Do Tomatoes & Strawberries Grow Well Together?

Do tomatoes and strawberries grow well together?
Image: Envato Elements

Strawberries can grow happily with lots of plants and so also is tomatoes and some plants shouldn’t be planted anywhere near them.

Tomatoes are heavy feeders and when choosing companion plants, it is important to choose plants that are beneficial to their neighbors. Some companion plants are all about maximizing yield on a given site and by layering and grouping your plants correctly, you can save space and gain a higher yield.

Tomatoes and strawberries are extremely common garden plants, but both require proper care and maintenance to keep thriving. Strawberries generally prefer plenty of sunlight and tomatoes also grow best in areas that receive direct sun throughout the day.

Planting tomatoes come with a host of possible setbacks and the same applies to strawberries as well hence both require careful planning and ensure to select varieties that are resistant to the disease-prone in your area. Choosing the best tomato and strawberry variety to plant can do a lot of the work naturally.

Do tomatoes and strawberries grow well together?

Tomatoes and strawberries are from very different families and they do have different growing habits and almost diametrically oppose environmental requirements which means they are not companion plants for each other and although, despite their differences, both suffer from the same disease such as verticillium wilt and anthracnose. 

Plant tomatoes and strawberries as far apart as possible in the same garden if you are determined to have these two together in the garden, the greater the distance, the less the accidents of cross-contamination which could lead to the fast-spreading of diseases. Strawberries and tomatoes do not grow well as companion plants but each does have companion plants that can benefit their growth when planted near each other. 

Strawberries grow happily as a companion plant with other plants such as beans, lettuce, borage, chives, spinach, radishes, peas, and onions. Many gardeners have strawberries grown as a ground cover to control weeds around asparagus, rhubarb, and horseradish.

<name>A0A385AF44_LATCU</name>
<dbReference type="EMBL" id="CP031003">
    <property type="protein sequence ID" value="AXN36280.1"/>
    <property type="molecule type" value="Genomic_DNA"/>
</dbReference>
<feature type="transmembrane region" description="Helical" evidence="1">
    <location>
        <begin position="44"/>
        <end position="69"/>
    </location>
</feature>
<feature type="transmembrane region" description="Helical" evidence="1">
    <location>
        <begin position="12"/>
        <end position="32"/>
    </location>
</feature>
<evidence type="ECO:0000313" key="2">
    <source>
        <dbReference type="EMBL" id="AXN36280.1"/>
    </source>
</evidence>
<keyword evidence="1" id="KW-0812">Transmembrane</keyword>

Planting tomatoes as companion planting requires careful planning but some of the tried and true companions for tomatoes are basil, borage and squash, parsley, garlic, asparagus, and chives. 

What not to plant with tomatoes

Keep tomatoes away from;

  • Beets
  • Cabbage or anything in the cabbage family such as kale, Brussel sprouts, kohlrabi or cauliflower. 
  • Potatoes
  • Fennel
  • Dil
  • Corb
  • Rosemary

What not to plant with strawberries

Keep strawberries away from;

  • Brussels sprouts
  • Bok choy
  • Kale
  • Chord
  • Celery
  • Cauliflower
  • Kohlrabi

Are coffee grounds good for strawberry plants?

Yes, coffee grounds are good for strawberry plants as they are acidic and when you sprinkle strawberries or any acid-loving plants like lemon, spuds, blueberries, and some of the ornamentals like azaleas, camellias, and roses, it works great and it is much recommended than store plant food. Coffee grounds also keep sugar ants and bugs away from your plant.

Do Tomatoes & Strawberries Grow Well Together?

Wrapping it up

Strawberries and tomatoes each have companion plants that can benefit their growth and while many people enjoy a big red, ripe juicy tomato or a big red ripe strawberry unfortunately so also is many birds and pests which makes tomatoes and strawberries prone to more pests however some simple gardening strategies can be adopted to get rid of these pests, one of the common remedies is planting repellant crops among the tomatoes and strawberries.

Read next: What Are The Benefits Of Companion Planting?


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Jane Walton
Jane Walton is a mum of two living in the countryside with her husband and four-legged fury, Jasper. With a degree and passion for Plant and Agricultural science, Jane writes articles that help readers figure out what, why, and how to better understand their home and garden. She currently presides over that section here at UnAssaggio.com overseeing everything to make sure you get it right the first time.